Gen 3:9-15; Psalm 130; 2Cor 4:13-5:1; Mark 3:20-35
Blasphemy of the Scribes
I read an inspiring story narrated by Saint Mother Teresa of Calcutta. She found a little girl in the street. She took her in their children’s home. There was always good food, nice clothes, and comfortable room for her. After a few hours, the girl ran away. Saint Mother Teresa looked for her. But she could not find her. After some days, the saint found her again in the street and brought her again in the children’s home. Saint Mother Teresa asked her sisters to follow the little girl wherever she went. The little girl ran away again. But the sisters followed her and learned where she was going and why she kept running away.
The sisters discovered that the little girl’s mother was living under a tree on a city street. There were three stones and the mother did her cooking there. Mother Teresa went and witnessed the joy of the little girl with her mother. She asked the little girl, “Why did you not want to stay with us? You had so many beautiful things at the children’s home.” The little girl politely replied, “I could not live without my mother. She loves me.”
For me the sisters were guilty of rash judgment or calumny because, in the first place, they thought that this little girl was a bad one but at the end only to find out, she was not.
The scribes, who had come from Jerusalem, were guilty of a sin called “calumny,” or slander because they uttered blasphemous words against Jesus. They said: “He is possessed by Beelzebul,” and “By the prince of demons he drives out demons,” (v. 22).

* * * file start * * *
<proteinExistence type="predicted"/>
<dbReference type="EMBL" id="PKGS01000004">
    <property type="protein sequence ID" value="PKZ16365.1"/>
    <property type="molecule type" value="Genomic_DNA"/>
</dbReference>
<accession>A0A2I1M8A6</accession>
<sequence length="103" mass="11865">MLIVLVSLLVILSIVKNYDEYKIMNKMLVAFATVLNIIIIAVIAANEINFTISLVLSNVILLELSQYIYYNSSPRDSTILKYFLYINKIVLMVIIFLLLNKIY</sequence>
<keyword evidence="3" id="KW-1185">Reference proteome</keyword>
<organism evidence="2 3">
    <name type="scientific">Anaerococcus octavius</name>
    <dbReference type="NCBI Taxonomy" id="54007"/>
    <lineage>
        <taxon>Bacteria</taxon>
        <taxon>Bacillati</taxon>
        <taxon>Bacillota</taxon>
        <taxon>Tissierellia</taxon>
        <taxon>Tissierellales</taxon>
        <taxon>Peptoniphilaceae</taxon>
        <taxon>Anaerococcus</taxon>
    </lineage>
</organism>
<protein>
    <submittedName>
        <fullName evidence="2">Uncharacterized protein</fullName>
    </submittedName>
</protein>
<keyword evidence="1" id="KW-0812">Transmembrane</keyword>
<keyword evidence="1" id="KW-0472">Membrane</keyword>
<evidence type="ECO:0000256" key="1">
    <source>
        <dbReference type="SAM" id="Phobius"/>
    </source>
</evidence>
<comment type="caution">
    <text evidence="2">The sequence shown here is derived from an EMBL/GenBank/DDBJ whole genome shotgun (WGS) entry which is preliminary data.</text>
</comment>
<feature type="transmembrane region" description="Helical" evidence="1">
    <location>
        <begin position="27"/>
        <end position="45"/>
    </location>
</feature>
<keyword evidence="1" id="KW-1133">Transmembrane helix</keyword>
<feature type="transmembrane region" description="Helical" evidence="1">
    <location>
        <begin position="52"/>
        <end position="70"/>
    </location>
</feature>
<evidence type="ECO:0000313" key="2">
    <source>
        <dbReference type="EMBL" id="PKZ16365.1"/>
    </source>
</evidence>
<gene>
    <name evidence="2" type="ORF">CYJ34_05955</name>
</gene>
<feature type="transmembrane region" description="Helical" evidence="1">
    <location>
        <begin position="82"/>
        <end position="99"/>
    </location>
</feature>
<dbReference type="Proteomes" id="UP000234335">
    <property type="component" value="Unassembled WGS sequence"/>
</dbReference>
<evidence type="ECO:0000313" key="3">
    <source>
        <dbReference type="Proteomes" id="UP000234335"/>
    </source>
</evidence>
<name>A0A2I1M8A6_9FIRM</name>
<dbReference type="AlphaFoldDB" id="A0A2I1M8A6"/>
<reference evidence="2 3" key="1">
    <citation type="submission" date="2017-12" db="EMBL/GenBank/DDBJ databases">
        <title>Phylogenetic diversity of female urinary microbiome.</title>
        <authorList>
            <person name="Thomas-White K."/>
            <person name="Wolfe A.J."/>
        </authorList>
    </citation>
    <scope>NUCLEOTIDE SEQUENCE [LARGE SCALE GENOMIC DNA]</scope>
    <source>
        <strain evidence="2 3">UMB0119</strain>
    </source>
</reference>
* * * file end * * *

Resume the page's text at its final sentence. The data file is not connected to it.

Catechism of the Catholic Church no. 2477 teaches us to respect for the reputation of other persons and this respect forbids every attitude and word likely to cause them unjust injury. The Catechism states a person becomes guilty of calumny, who, by remarks contrary to the truth, harms the reputation of others and gives occasion for false judgments concerning them.
The Catechism also speaks of a lesser sin called “rash judgment” and a person becomes guilty of rash judgment who, even tacitly, assumes as true, without sufficient foundation, the moral fault of a neighbor. It appears quite clear that the scribes were gravely guilty of these two sins.
We too are guilty of these two great sins of calumny and rash judgment. Like for example, we say to a dirty person: “You look like B’laan (indigenous people of Minday!” So what a B’laan look-like? When we encounter a person with a long hair, we immediately said: “You look like a rebel.” So we are guilty of these sins too.
What’s important to note in these blasphemous words spoken against Jesus is that if they did not commit these sins of calumny and rash judgment, they would not utter these blasphemous words. But they had committed and these sins can be very damaging.
If we were the object of such harshness from another, it would most likely make us be overwhelmed with shock, hurt, anger and confusion. It’s very difficult to remain indifferent to such an attack.
But what did Jesus do? He addressed their condemnation and then pointed out that what they spoke was a “sin against the Holy Spirit.” This form of sin cannot be forgiven. According to Eric Stoutz (catholicexchange.com) that looking at the Catechism of the Catholic Church, sin against the Holy Spirit is the “deliberate refusal” to accept God’s mercy and forgiveness (no. 1864) and therefore cannot be forgiven. Six species of this sin have been identified over time as sins against the Holy Spirit such as: (1) Despair; (2) Presumption; (3) Impenitence or a firm determination not to repent; (4) Obstinacy; (5) Resisting divine truth known to be such; and (6) Envy of another’s spiritual welfare.